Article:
Carrie Mahan, 29, died quickly and horribly from a disease that tore holes in her brain.
"I have nightmares every night about it,'' says her mother, Evelyn.
Her doctors diagnosed Creutzfeldt-Jakob disease, or CJD, a fatal disorder closely related to the human form of mad cow disease.
"It's horrible, just unbelievable," says her mother. "I said goodbye, but I don't think she heard me."
Doctors were certain her disease did not come from beef, but occurred randomly, so-called sporadic CJD. But, as CBS News Correspondent Wyatt Andrews reports, Carrie Mahan's good friend Janet Skarbek read about another local woman, Carol Olive, who was also diagnosed with CJD.
"And then it says Creutzfeldt-Jakob disease," says Skarbek. "I thought, 'Oh my gosh, I'm going to read farther,' and then it says she worked at the Garden State Racetrack."
And that's when the light bulb went on.
Both Olive and Carrie Mahan worked at the now closed racetrack and ate lunch there every day. When Skarbek found a third CJD victim, broadcaster John Weber, who had a season pass to the track, she dug more and eventually found seven CJD victims in the area. All had some connection to the track. That, she thought, can't be random, so she asked the Centers for Disease Control to investigate.
But, Skarbek says, they weren't interested in it because it was only sporadic CJD.
Skarbek suspected she'd found a disease cluster, but the CDC said no. Even seven deaths was within the norm of one in a million. It was sporadic CJD -- and thus there was no in depth investigation.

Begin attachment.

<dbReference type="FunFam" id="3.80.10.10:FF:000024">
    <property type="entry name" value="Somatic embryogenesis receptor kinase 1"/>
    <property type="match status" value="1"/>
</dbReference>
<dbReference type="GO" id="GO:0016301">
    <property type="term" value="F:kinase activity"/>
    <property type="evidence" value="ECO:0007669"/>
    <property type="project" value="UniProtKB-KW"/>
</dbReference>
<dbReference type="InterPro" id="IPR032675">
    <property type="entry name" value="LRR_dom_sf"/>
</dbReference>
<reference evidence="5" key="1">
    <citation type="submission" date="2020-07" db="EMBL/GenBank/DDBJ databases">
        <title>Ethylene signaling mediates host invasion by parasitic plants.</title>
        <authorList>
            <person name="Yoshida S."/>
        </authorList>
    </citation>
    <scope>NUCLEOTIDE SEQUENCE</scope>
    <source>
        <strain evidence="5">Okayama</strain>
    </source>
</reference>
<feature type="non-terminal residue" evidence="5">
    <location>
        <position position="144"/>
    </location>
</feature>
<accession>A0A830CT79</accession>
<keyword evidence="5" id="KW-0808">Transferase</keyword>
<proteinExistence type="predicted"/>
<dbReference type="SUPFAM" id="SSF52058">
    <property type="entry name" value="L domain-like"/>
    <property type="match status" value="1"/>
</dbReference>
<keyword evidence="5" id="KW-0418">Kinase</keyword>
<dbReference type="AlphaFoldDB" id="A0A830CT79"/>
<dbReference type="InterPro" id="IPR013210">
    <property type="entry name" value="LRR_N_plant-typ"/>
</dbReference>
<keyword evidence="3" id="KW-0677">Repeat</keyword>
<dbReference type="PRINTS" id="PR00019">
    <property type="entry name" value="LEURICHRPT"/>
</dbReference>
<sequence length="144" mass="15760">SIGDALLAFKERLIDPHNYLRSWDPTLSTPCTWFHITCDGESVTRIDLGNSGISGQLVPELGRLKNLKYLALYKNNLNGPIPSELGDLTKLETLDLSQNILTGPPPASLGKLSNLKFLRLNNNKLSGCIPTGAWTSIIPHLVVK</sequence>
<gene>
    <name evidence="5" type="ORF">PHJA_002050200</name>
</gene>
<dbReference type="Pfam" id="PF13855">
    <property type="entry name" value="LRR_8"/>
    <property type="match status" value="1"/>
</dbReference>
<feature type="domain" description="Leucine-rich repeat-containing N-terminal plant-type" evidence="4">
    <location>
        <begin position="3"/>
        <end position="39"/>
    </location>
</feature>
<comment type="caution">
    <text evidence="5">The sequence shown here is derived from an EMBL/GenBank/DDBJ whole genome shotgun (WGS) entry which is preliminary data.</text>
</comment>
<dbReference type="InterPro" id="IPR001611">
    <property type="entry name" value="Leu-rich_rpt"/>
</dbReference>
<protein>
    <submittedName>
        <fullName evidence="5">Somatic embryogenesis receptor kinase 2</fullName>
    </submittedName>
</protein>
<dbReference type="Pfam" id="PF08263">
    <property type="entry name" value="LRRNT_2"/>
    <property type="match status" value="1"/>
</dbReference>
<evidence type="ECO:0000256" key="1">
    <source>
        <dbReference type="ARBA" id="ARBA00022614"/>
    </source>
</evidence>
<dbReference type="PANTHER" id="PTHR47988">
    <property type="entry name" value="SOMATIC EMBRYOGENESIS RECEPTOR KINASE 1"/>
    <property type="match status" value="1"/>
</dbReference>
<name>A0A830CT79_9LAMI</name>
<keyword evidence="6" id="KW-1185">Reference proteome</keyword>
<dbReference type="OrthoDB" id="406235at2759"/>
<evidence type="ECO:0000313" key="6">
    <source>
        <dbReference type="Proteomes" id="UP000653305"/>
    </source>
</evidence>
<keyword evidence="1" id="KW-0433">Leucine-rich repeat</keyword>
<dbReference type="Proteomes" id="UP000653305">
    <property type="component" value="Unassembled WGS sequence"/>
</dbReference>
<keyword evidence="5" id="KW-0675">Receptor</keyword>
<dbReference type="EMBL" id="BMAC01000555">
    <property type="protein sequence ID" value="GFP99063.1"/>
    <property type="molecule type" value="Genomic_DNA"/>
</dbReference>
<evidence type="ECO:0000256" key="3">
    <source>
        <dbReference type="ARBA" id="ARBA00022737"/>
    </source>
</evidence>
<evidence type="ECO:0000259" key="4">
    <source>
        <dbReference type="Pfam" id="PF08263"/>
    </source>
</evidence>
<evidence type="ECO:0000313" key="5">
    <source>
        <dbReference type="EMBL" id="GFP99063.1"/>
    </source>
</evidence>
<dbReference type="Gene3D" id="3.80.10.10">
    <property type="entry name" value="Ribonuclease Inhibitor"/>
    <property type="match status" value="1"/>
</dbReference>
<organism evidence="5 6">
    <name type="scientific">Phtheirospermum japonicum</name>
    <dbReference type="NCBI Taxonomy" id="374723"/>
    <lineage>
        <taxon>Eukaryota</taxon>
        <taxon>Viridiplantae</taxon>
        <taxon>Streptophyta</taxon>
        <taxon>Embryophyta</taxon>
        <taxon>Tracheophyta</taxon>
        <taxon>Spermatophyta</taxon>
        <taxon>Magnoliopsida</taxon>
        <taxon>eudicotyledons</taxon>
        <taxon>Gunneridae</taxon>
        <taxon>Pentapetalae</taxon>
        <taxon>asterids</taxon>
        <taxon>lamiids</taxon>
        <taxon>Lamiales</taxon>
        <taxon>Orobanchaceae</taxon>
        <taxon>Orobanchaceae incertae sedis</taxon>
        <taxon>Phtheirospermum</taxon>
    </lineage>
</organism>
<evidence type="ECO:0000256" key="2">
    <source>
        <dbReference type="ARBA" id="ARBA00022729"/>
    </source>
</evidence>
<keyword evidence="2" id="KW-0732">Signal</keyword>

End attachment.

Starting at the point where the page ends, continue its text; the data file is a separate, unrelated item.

By contrast, British authorities track down every report of sporadic CJD: the very system of strict surveillance that led to the discovery of variant CJD, the type that is caused by mad cow.
"We don't know the cause of sporadic CJD so any change in the pattern of the condition would be cause for investigation to see if it may give us clues to the cause," says professor Peter Smith, a CJD investigator.
In the U.S., Dr Pierluigi Gambetti, the top CJD detective, is trying to learn if variant CJD reaches America. He does not think the New Jersey outbreak was mad cow disease, but he only saw tissue from two of the seven possible victims. Why? Only 26 states have to report CJD he says, and there are very few autopsies.
He worries that human mad cow could surface in the U.S. undetected.
"God forbid one of them could be a case of variant CJD - the form that we acquire by eating contaminated beef and we would never know," says Gambetti.
When told that not one case has been found to have a link to mad cow disease, Skarbek says, "Oh, it's easy to say there's not a link when you're not looking."
What Skarbek has truly discovered are the gaps in knowledge about CJD. A disease not always discovered -- and not always investigated -- by a government certain mad cow in humans isn't here.
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